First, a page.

Bob also serves as a producer for the HBO series, We’re Here, which brings drag performances to small communities across the country. The creative process of choosing, rehearsing, and producing a number is shown in great detail.
“When you’re a drag queen, you have to be a makeup artist, a costume designer, a hair stylist, a writer, a producer, a promoter, a music curator,” Bob said. “Drag is one of the last truly underground art forms. The only way to learn drag is from another drag queen. Even clowns have colleges.”
The trend of Drag Race alums hitting the stage made it to Broadway in 2018, when Peppermint (she/her) originated the role of Pythio in Head over Heels. Broadway was always the goal for Peppermint, which is why she moved to New York City to study at the American Musical and Dramatic Academy. As a teenager, theatre had become a safe space for artistic expression, as it does for many LGBTQIA+ youth. After her time at AMDA, it was jarring to discover that the world of professional theatre didn’t necessarily operate in the same, welcoming way.
Finding traditional theatrical opportunities limited in New York, Peppermint honed her creative skills and wowed audiences in the drag scene. She has the distinction of the being the first openly transgender contestant to compete on the American franchise of RuPaul’s Drag Race (others have come out as trans during the course of competition or after filming their season. The current season has five trans contestants.)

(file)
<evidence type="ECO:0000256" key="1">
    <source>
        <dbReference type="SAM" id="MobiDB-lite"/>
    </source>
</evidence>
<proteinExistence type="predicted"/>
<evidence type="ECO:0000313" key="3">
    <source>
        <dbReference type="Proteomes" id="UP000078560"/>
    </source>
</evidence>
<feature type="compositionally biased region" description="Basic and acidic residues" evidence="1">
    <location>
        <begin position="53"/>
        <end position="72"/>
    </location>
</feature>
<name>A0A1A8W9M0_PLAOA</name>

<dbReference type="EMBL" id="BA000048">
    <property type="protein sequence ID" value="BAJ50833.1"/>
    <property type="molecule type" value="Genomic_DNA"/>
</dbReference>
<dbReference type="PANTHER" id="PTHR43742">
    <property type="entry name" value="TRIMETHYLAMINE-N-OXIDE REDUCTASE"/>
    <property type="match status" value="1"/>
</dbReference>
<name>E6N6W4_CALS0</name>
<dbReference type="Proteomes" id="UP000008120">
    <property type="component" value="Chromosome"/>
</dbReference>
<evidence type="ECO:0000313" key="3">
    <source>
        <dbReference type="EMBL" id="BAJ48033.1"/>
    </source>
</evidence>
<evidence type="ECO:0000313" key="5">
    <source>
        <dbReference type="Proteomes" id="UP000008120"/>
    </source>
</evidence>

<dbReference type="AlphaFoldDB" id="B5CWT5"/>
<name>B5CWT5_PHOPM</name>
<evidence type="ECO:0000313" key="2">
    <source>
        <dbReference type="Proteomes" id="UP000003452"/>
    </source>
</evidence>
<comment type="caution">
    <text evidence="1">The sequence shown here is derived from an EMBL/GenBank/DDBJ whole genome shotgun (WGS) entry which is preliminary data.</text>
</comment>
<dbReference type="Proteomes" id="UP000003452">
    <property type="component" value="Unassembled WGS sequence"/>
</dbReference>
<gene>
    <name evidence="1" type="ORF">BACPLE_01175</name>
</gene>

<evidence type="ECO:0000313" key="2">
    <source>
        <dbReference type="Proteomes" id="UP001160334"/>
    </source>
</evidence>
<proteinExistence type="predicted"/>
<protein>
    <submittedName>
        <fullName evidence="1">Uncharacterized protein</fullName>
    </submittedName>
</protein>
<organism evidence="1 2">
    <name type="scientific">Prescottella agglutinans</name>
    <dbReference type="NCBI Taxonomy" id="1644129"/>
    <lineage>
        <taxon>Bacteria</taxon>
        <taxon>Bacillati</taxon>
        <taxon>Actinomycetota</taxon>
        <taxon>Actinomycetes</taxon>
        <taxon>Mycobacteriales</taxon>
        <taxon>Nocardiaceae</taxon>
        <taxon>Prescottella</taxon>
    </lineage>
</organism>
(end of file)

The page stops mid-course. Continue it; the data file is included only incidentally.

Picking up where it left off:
After nearly winning the crown of Season 9, Peppermint was able to finally fulfill her dream of performing on Broadway. Going into rehearsals for Head over Heels, she knew that she wanted to bring her full self as an activist as well as a performer.
“I wanted to kickstart a lot of conversations that were not going on at the time in my circles,” she said. “I saw this as a big platform. A lot of eyes were on me at the moment, and I really wanted to engage in and publicly hold these conversations that were able to speak more broadly and more lovingly about non-binary folks and gender non-conforming folks and trans folks and queer folks in general in professional theatre.”
The larger question that Peppermint was and remains interested in is, “What is real inclusivity, and how far can it reach into professional theatre?”
She sees signs of change in the industry, noting more casting breakdowns actively looking for gender-diverse performers. She applauds companies and productions that have implemented the practices of hiring equity, diversity, and inclusion associates to advocate for the concerns for cast members. Peppermint urges playwrights and casting professionals to create space for transgender actors, especially for trans femmes of color, to have roles that fully embody the depth of their humanity.
“I would love to see queer roles, particularly Black, trans femme roles, written with more love and compassion and written as desirable,” she said. “It would be great for people like us to not just be the friend that is always providing support to everyone and always has the healing words to say to make everyone else feel better. It would be great if writers of theatre would see queer identities, identities that disproportionately are affected by the patriarchy and victims of toxic masculinity—I wish that those roles would be centered and seen as desirable romantically and socially and everything, because I believe that will have an impact on how were are treated in real life.”